The Chemical Brothers – Exit Planet Dust (1995): Review


Produced by The Chemical Brothers
Label – Virgin

By 1995, Chemical Brothers (or Dust Brothers as they were previously called) were one the best known club mix teams in the U.K, despite having not released a complete long player. The name change was an unfortunate legal necessity, but the output resolutely adhered to their big beat manifesto that had begun in 1992. The colossal hip hop break beats, the filthy bass lines and the bursts of rock guitar samples were often used at the bequest of other artists in order to provide an alternative dimension, and integrate their music into the ever growing dance and club scene. For Tom Rowlands and Ed Simons there was never a master plan, just a growing demand from a community that grew from Heavenly Sunday Social and spread like wildfire throughout the land. Whilst their peers hid behind keyboards in their bedrooms and churned out white labels, Chemical Brothers, like The Prodigy were in your face, demanding attention, buoyed by the amyl nitrate stored under their decks. They undertook countless remix projects for acts including Primal Scream, Manic Street Preachers, The Charlatans and Leftfield/Lydon, which of course, only served to expose their talents further.


“Exit Planet Dust” plays out in three distinct phases. The opening four songs boom with the ferocious rhythms and exhilarating caustic groove that matched their live appearances, particularly the opener, “Leave Home”, a white knuckle ride steered by “the brothers” who naturally are “gonna work it out”. The bruising breakbeats and shuddering wah wah trimmings are undoubtedly the highlight of the record. What follows is the toned down, more exploratory instrumentals designed for a life outside the confinements of the party. Songs like “Chico’s Groove” and “One Too Many Mornings” are interesting in their blissed out conception, but lack the potential to keep one’s attention throughout. The duo’s pop sensibilities are explored directly via “Life Is Sweet”, which features The Charlatans Tim Burgess, and Beth Orton delivers an icily majestic performance on the closer, “Alive Alone”.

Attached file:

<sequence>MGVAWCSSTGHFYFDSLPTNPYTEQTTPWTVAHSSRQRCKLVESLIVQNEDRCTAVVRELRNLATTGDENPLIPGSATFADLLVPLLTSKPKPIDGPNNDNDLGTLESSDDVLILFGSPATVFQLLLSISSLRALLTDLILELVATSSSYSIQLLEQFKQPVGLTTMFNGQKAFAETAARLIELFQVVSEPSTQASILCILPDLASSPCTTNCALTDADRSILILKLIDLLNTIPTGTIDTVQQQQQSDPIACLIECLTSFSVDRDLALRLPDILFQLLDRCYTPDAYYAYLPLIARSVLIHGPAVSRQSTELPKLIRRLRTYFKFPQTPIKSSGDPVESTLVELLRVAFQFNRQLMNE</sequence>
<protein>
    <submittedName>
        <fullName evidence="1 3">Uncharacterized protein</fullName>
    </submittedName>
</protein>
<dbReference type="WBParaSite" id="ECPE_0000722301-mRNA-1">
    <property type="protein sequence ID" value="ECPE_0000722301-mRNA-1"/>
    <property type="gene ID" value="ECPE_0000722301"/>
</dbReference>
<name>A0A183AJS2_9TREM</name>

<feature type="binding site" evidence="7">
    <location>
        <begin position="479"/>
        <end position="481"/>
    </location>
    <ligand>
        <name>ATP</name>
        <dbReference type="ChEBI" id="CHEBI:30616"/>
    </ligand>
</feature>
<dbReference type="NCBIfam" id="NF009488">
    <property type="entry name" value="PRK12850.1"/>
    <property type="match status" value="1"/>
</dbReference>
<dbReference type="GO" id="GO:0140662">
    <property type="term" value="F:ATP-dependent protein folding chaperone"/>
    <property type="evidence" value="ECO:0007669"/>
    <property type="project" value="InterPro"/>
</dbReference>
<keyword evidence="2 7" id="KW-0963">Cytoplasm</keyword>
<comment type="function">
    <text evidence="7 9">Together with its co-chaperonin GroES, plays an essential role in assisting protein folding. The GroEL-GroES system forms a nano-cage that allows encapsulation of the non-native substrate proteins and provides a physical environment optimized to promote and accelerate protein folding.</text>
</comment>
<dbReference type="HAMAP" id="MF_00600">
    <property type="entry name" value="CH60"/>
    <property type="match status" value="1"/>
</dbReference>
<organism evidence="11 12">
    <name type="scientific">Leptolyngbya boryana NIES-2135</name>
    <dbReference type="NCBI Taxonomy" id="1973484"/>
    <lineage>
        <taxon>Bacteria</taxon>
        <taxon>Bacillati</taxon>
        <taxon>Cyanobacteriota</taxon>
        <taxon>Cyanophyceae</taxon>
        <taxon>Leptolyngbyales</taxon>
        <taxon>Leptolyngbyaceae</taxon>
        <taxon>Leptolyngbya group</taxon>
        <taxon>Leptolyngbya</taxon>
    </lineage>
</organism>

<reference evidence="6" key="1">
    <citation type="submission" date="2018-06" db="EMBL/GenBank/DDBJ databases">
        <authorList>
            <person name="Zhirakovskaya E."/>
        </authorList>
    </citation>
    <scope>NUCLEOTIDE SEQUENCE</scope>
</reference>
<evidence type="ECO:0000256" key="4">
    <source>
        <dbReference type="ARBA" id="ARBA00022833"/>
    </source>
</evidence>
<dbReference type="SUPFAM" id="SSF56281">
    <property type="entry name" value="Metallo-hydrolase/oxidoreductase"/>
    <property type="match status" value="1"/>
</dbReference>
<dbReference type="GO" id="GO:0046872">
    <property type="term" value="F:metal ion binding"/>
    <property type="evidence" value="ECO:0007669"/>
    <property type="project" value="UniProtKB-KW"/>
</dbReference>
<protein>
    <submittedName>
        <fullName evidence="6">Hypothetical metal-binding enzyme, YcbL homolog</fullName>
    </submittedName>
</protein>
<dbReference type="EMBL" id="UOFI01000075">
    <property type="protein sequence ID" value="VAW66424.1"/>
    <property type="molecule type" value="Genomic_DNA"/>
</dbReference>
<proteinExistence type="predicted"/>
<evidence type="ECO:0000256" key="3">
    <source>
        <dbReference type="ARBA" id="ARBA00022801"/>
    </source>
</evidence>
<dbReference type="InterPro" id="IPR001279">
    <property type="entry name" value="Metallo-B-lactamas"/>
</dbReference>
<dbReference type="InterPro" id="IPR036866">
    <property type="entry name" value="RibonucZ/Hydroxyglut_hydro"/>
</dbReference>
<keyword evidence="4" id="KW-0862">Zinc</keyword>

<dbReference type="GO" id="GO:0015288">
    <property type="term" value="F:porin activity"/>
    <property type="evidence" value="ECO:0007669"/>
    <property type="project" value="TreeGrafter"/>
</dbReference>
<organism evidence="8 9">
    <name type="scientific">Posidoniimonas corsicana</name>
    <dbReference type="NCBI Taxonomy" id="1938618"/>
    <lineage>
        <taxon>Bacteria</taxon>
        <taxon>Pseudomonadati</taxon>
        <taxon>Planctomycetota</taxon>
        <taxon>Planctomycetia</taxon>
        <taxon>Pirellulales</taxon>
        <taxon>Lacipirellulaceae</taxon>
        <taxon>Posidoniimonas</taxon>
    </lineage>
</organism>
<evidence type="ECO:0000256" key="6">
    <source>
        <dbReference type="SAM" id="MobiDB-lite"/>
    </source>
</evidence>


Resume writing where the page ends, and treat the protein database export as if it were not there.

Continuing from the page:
Should you want something that will engage your senses through an exhausting flux of bulked up machine beats and exploratory flamboyance that consistently appeals to club and rock fans alike, then place your orders here.


Track Rating
1 – Leave Home (8)
2 – In Dust We Trust (8)
3 – Song To The Siren (8)
4 – Three Little Birdies Down Beats (8)
5 – Fuck Up Beats (7)
6 – Chemical Beats (7)
7 – Chico’s Groove (6)
8 – One To Many Mornings (7)
9 – Life Is Sweet (7)
10 – Playground For A Wedgeless Firm (6)
11 – Alive Alone (8)


2 responses to “The Chemical Brothers – Exit Planet Dust (1995): Review

  1. Consider my order placed!
    I think we were on the same page with its followup having moments of brilliance but going on a bit long – this one sounds more up my alley, especially any guest performance that can be described as icily majestic!

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